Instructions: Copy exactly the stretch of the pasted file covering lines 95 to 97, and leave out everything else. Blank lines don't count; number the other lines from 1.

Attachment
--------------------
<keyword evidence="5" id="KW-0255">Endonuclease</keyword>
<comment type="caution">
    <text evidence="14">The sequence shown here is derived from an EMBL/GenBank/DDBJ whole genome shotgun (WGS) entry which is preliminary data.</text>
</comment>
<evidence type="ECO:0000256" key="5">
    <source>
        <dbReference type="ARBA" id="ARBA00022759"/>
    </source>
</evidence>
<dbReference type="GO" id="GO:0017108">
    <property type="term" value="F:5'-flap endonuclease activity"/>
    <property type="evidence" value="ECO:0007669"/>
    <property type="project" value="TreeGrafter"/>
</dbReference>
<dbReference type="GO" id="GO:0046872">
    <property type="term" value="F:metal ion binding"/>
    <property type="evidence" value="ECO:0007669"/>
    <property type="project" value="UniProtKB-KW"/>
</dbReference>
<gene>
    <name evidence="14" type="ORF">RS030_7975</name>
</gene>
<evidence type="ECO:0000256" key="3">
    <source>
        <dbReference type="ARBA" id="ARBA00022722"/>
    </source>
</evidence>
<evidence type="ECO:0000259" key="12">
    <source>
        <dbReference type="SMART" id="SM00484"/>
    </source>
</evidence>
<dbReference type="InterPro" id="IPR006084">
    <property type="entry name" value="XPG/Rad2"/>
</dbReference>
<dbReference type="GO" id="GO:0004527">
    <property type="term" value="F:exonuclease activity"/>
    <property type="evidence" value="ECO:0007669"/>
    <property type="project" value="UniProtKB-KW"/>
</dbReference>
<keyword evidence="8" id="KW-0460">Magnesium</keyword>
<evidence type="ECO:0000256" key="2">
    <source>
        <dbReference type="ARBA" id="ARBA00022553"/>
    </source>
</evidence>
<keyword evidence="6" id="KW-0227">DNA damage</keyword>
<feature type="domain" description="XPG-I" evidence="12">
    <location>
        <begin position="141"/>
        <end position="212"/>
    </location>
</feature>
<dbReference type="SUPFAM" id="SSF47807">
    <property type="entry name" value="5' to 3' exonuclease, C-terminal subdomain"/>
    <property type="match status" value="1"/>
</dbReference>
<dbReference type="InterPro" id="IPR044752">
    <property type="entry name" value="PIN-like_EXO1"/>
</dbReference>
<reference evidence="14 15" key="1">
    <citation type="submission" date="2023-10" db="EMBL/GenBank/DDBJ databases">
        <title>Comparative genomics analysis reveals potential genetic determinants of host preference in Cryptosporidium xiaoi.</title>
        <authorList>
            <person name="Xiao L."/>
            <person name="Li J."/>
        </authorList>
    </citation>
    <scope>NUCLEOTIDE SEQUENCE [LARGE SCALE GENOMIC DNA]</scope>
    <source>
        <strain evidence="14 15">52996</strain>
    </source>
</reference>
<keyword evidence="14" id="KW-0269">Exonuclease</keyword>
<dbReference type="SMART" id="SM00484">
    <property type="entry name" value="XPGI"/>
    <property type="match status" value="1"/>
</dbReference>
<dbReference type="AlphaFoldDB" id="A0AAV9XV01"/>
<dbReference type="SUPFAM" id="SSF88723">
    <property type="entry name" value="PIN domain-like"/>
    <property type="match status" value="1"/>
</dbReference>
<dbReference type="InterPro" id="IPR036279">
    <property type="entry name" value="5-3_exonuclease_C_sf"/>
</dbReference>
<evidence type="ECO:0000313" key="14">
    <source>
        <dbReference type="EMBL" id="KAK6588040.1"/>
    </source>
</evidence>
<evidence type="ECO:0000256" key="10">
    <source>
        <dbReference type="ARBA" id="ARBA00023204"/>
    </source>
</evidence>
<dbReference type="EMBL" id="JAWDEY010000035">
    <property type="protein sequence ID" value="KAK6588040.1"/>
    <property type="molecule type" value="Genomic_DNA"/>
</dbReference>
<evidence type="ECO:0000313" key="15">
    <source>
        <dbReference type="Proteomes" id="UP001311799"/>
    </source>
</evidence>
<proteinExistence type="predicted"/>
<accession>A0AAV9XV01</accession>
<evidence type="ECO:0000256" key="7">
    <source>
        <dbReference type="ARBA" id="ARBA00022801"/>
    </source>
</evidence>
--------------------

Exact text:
    </source>
</evidence>
<dbReference type="EMBL" id="JAWDEY010000035">